Bilateral Investment Agreements And Regional Cooperation

Iraq is a signatory to some form of investor protection agreement or memorandum of understanding with thirty-two bilateral partners and nine multilateral groupings. However, none of these is as all-encompassing as a U.S. Bilateral Investment Treaty (BIT). These agreements include arrangements on Investments Promotion and Protection (IPPA) within the Arab League, as well as some type of bilateral agreements with other countries including Afghanistan, Bangladesh, India, Iran, Japan, Jordan, Kuwait, Germany, Mauritania, Republic of Korea, Sri Lanka, Syria, Tunisia, Turkey, the United Kingdom, Vietnam, and Yemen. These agreements include general provisions on promoting and protecting investments, including clauses on profit repatriation, access to arbitration and dispute settlements, fair expropriation rules and compensation for losses. However, the Iraqi government’s ability to enforce them remains uneven.

In addition, Iraq has bilateral free trade area (FTA) agreements with the following eleven countries: Algeria, Egypt, Jordan, Lebanon, Oman, Qatar, Sudan, Syria, Tunisia, Yemen, and the United Arab Emirates. Iraq is also a signatory to several multilateral agreements, including the "Taysir" agreement with Arab countries dated February 27, 1982, and ratified in January 11, 1982.

On July 11, 2005, Iraq and the U.S. signed a Trade and Investment Framework Agreement (TIFA) as a first step toward increasing trade and investment cooperation between the U.S. and Iraq. The Iraqi Parliament has yet to ratify this agreement.

OPIC And Other Investment Insurance Programs

The Overseas Private Investment Corporation (OPIC) and the Government of Iraq executed an Investment Incentive Agreement (IIA) in 2005. However, the Iraqi Parliament has yet to ratify this agreement. Without the IIA, OPIC has been able to offer programs in Iraq on a temporary basis and only because of a unique Congressional waiver of OPIC’s statutory IIA requirement. These include the ability to finance a variety of investment projects with substantial U.S. participation. Some of OPIC's basic programs include structured finance projects; political risk insurance; investment funds and financing for small and medium-sized enterprises; and a planned mortgage pilot program.


Iraqi labor law remains weak in promoting a flexible, business-friendly employment environment. The existing Saddam-era law includes non-supportive benefit clauses, working conditions for foreign expatriate workers, and rules governing working hours.

Iraq is a party to both International Labor Organization (ILO) Conventions related to youth employment, including child labor abuse. The Ministry of Labor and Social Affairs (MOLSA) also sets a minimum monthly wage for unskilled workers. In addition, according to Iraqi law, all employers must provide some level of transport, accommodation, and food allowances for each employee. The law does not fix allowance amounts.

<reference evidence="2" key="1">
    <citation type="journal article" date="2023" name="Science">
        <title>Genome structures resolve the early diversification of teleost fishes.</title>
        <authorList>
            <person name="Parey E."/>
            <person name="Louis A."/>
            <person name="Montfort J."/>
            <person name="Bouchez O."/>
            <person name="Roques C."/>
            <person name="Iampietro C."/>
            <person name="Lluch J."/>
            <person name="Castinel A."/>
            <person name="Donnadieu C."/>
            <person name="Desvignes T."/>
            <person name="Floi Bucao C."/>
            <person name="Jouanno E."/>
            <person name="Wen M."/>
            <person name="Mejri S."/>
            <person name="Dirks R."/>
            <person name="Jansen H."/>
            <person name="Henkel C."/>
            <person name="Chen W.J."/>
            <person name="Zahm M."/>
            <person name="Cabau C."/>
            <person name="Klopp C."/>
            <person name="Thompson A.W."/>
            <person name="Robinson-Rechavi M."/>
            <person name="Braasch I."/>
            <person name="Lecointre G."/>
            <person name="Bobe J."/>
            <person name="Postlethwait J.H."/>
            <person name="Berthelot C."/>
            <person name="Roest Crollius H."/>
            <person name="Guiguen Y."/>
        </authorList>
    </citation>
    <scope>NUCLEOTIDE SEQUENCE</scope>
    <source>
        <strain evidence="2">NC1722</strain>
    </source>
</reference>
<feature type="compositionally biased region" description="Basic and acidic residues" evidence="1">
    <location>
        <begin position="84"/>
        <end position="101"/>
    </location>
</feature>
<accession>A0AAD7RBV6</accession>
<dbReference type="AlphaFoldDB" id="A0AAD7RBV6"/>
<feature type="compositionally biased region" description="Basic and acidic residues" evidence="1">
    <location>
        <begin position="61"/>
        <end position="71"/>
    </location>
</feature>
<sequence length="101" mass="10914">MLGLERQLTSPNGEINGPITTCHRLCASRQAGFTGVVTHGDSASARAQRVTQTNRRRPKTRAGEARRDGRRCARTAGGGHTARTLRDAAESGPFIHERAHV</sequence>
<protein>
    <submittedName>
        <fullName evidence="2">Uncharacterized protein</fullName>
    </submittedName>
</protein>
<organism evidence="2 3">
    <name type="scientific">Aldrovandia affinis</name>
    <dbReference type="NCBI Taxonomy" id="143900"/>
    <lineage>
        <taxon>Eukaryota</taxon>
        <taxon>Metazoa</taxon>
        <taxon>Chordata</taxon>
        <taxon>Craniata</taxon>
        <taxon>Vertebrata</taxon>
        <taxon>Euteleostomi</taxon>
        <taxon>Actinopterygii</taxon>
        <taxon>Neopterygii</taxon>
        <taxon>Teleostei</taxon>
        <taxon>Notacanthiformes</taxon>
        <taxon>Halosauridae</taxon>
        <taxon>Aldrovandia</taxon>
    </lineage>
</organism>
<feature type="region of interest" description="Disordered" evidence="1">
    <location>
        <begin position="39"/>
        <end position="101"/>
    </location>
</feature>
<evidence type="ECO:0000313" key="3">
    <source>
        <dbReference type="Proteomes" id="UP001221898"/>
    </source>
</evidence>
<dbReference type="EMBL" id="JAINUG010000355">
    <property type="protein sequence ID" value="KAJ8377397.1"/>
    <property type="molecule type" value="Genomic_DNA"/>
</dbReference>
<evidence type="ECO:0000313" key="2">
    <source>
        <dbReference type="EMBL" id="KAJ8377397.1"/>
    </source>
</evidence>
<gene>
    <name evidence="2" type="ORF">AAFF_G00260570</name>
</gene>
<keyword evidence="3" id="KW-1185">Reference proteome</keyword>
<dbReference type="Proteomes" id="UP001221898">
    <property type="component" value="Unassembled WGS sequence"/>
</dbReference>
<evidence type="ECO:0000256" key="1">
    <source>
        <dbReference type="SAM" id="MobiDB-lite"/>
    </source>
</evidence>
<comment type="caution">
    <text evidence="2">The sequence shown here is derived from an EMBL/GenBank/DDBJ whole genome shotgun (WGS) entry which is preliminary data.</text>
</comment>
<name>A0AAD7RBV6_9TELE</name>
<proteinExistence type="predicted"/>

The National Investment Law states that priority in employment and recruitment shall be given to Iraqis. In addition, foreign investors are expected to help train Iraqi employees as well as to raise their efficiency, skill, and capabilities. There are existing labor-related requirements for foreign companies employing Iraqi or foreign workers.

Foreign Trade Zones And Ports

The Free Zone Authority Law No. 3/1998 (FZL) permitted investment in Free Zones (FZ) through industrial, commercial, and service projects. This law operates under the Instructions for Free Zone Management and the Regulation of Investors' Business No. 4/1999 and is implemented by the Free Zones Commission in the Ministry of Finance.

In theory, capital, profits, and investment income from projects in an FZ are exempt from all taxes and fees throughout the life of the project, including in the foundation and construction phases. Goods entering into Iraqi commerce from FZs are subject to Iraq’s 5 percent tariff; no duty is leveled on exports from FZs.

Activities permitted in Free Zones include: (a) industrial activities such as, assembly, installation, sorting, and refilling processes; (b) storage, re-export and trading operations; (c) service and storage projects and transport of all kinds; (d) banking, insurance and reinsurance activities; and (e) supplementary and auxiliary professional and service activities. Prohibited activities include actions disallowed by other laws in force, such as weapons manufacture, environmentally polluting industries and those banned because of place of origin.

There are currently four geographic areas designated as Free Zones. The Basrah/Khor al-Zubair Free Zone is located 40 miles southwest of Basrah on the Arab Gulf at the Khor al-Zubair seaport. This area has been operational since June 2004. The Ninewa/Falafel Free Zone is located in the north, near roads and railways that reach Turkey, Syria, Jordan, and the Basrah ports. The Al-Qa'im Free Zone is on the Iraqi–Syrian border and is being rehabilitated to its pre-2003 state, and an undeveloped zone in Fallujah is in the planning stages. In the Kurdish area a separate zone is being developed in Sulaymaniyah, to be lead by private master developers. Two other zones are in the discussion stage in the region: Erbil and Zarko. However, none of these areas is operating as a significant focal point for investment or trade, and only the Ninewa/Falafel zone has businesses operating in it. The Free Zone Commission lacks operational vision and capacity.

Foreign Direct Investment Statistics

The National Investment Commission and 15 Provincial Investment Commissions outside of the KRG signed or successfully concluded negotiations on investment licenses totaling $2 billion USD from January to November 2008, which also included capital from some Iraqi firms. Two foreign investor consortia also signed joint venture investments in two state-owned factories with the Ministry of Industry, totaling $300 million USD. According to the KRG Investment Board, foreign investment in the region totaled 15 billion USD between 2007 and the first half of 2008.